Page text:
Doctors in the public health sector are preparing to go on strike for a period of 3 days in January. With an expected rise in Covid cases in January, how will this affect treatment and care? And what led to this decision?
The Irish Medical Organisation, met today and have decided to take ‘industrial action” in their 2-decade long struggle to be upgraded to hospital consultant status. With a sweeping 94% of the doctors voting in favour of future action in their “fight for parity of esteem with other parts of the health service”, a statement noted, the doctors are now all set to pause work in what is considered to be one of the most crucial moments of the entire pandemic. With the Health Ministry announcing that it will be rolling out the much-awaited vaccine in the initial months of 2021, the timing of the strike couldn’t be any more devastating.
In its statement, The IMO has expressed their dismay at the response of the Health Department since they submitted their initial proposal five months back expressing “Deep disappointment at lack of engagement and misleading comments by Government” since then.
The IMO has is now set to serve notice of their actions to the Health Department and the HSE which are as follows:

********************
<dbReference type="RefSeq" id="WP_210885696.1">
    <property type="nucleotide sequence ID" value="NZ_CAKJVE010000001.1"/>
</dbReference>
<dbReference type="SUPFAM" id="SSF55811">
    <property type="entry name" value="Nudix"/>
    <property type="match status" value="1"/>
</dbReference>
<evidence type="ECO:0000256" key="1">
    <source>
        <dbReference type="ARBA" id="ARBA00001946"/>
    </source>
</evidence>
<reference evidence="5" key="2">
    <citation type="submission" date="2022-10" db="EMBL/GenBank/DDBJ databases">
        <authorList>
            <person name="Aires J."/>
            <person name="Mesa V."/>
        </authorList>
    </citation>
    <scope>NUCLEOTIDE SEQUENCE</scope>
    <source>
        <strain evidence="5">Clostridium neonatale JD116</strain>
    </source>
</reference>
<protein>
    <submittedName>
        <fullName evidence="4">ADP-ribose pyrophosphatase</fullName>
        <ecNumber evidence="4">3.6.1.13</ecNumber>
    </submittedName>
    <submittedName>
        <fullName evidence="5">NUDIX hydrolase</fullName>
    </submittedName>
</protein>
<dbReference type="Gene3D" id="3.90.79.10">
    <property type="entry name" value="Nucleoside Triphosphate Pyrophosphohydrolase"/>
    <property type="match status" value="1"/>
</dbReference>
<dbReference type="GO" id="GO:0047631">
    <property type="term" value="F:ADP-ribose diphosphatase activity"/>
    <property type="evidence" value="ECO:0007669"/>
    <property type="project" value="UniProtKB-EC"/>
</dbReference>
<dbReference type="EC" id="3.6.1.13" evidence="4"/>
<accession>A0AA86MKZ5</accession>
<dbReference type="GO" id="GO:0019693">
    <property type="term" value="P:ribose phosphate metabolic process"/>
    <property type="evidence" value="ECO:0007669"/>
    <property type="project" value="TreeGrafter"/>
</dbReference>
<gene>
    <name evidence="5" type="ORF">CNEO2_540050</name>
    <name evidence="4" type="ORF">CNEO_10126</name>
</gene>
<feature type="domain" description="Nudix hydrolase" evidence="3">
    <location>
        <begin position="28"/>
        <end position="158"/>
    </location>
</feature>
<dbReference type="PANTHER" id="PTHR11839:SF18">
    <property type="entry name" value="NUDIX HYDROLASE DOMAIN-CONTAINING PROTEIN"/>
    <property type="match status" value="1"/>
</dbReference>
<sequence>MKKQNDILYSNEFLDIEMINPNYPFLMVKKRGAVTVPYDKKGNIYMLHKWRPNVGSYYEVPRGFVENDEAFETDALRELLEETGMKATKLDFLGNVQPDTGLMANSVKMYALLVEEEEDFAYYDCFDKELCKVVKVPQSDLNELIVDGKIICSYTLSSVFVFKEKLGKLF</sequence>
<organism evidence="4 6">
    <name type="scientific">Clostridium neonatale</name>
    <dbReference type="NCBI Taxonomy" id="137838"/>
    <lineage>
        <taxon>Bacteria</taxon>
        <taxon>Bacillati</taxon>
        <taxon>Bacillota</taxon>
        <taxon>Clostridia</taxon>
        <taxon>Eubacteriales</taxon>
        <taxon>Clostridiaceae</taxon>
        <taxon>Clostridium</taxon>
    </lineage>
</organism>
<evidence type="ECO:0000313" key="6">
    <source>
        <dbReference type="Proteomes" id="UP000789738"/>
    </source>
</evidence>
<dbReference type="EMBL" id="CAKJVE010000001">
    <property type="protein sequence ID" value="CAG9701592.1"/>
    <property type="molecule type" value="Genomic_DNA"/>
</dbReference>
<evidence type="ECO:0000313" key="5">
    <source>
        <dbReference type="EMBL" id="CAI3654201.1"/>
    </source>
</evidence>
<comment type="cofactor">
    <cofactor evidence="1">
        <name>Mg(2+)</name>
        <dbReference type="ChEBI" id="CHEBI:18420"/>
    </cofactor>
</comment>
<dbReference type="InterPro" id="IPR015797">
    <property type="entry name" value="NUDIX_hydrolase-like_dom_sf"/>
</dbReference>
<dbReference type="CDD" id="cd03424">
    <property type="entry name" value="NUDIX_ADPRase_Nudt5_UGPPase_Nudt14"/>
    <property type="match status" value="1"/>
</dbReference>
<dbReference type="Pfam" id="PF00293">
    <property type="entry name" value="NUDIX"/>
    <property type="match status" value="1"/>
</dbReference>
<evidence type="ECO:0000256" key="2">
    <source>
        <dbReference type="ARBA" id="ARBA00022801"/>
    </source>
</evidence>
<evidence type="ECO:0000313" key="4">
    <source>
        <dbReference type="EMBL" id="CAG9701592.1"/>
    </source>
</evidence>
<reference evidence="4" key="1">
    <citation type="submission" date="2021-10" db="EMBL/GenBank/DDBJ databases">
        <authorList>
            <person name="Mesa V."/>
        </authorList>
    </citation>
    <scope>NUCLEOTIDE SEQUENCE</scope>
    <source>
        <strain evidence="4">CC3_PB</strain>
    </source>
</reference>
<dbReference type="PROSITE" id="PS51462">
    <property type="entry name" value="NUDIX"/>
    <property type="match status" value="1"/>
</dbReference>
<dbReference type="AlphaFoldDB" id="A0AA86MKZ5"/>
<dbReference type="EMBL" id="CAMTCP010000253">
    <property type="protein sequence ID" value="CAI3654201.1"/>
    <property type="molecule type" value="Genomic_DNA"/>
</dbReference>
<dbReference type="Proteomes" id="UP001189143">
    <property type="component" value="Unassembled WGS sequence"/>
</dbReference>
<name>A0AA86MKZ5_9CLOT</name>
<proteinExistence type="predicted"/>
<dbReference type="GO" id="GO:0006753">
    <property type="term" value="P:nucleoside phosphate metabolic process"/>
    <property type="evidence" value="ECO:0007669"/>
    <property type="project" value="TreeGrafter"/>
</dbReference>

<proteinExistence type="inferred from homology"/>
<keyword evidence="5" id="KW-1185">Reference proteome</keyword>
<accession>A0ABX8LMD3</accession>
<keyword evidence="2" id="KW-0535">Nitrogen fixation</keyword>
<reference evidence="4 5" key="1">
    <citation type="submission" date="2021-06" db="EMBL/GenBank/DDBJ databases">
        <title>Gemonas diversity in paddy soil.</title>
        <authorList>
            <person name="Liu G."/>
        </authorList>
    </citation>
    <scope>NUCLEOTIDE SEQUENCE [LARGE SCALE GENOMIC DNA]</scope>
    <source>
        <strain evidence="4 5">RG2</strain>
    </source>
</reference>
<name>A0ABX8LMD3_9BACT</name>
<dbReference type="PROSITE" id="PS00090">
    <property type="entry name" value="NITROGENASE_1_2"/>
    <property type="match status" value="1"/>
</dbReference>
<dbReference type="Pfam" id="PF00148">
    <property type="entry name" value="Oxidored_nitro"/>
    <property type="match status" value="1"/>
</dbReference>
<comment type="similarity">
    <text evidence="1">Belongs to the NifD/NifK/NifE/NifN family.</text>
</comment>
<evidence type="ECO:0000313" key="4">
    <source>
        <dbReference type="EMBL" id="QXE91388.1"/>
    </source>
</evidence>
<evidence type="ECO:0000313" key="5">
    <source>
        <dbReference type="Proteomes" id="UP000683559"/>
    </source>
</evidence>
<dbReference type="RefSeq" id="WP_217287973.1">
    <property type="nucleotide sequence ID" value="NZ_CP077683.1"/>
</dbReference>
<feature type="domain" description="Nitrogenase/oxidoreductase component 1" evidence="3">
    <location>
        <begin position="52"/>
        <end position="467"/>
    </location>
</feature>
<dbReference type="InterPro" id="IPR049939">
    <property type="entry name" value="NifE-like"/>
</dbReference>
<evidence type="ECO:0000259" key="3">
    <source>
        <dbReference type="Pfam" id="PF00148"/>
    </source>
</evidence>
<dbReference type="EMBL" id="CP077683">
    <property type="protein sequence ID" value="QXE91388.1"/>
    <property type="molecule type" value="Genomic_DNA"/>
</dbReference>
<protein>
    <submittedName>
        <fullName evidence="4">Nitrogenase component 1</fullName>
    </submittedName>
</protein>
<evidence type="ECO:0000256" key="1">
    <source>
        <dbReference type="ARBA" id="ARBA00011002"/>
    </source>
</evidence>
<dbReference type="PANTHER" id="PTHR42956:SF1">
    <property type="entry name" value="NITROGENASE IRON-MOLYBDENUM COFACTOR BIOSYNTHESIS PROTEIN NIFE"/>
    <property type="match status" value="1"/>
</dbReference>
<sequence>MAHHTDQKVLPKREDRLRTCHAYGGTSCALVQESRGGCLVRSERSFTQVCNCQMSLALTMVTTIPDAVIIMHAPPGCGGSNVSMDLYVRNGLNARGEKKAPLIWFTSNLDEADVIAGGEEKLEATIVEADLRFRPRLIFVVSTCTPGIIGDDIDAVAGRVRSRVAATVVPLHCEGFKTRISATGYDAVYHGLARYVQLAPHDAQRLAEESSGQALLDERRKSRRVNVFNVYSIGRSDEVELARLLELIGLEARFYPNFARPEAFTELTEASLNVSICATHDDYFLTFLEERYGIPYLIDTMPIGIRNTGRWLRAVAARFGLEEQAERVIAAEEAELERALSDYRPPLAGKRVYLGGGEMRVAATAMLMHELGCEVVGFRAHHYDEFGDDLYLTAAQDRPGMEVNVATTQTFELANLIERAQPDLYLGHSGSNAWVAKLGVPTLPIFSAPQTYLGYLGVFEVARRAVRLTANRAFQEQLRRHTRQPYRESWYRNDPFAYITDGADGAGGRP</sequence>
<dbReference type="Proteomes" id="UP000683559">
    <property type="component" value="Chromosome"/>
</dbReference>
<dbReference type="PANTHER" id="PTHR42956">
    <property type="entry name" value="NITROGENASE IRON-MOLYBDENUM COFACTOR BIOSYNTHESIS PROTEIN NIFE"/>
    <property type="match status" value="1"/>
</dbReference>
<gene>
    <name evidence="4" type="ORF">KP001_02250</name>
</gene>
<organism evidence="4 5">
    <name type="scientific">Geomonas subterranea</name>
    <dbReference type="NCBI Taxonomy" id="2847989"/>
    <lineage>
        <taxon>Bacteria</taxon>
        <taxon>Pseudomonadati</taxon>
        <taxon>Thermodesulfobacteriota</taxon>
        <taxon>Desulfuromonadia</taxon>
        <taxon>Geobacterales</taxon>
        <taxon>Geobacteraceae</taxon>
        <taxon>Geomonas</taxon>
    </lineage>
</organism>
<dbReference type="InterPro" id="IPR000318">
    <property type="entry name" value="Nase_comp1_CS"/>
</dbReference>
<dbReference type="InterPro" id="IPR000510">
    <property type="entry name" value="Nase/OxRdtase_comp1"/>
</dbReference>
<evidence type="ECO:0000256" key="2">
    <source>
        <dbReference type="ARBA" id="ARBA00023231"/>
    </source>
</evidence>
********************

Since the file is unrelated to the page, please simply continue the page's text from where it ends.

- Thursday 14th January: single-day strike by specials and specialist registrars in public health medicine
- Thursday 21st January and Friday 22nd January: Two-day strike by specialists and specialist registrars in public health medicine
Public health doctors play an extremely crucial role in the fight against Covid- 19, the doctors participating in the actions are directly involved in key anti-covid actions such as working in nursing homes, schools, universities and analysing “complex contact tracing.
With the post-holiday period predicted to be extremely crucial both in terms of seeing an increase in cases and the vaccine coming, how will this affect the patients depending upon an internally conflicting system?.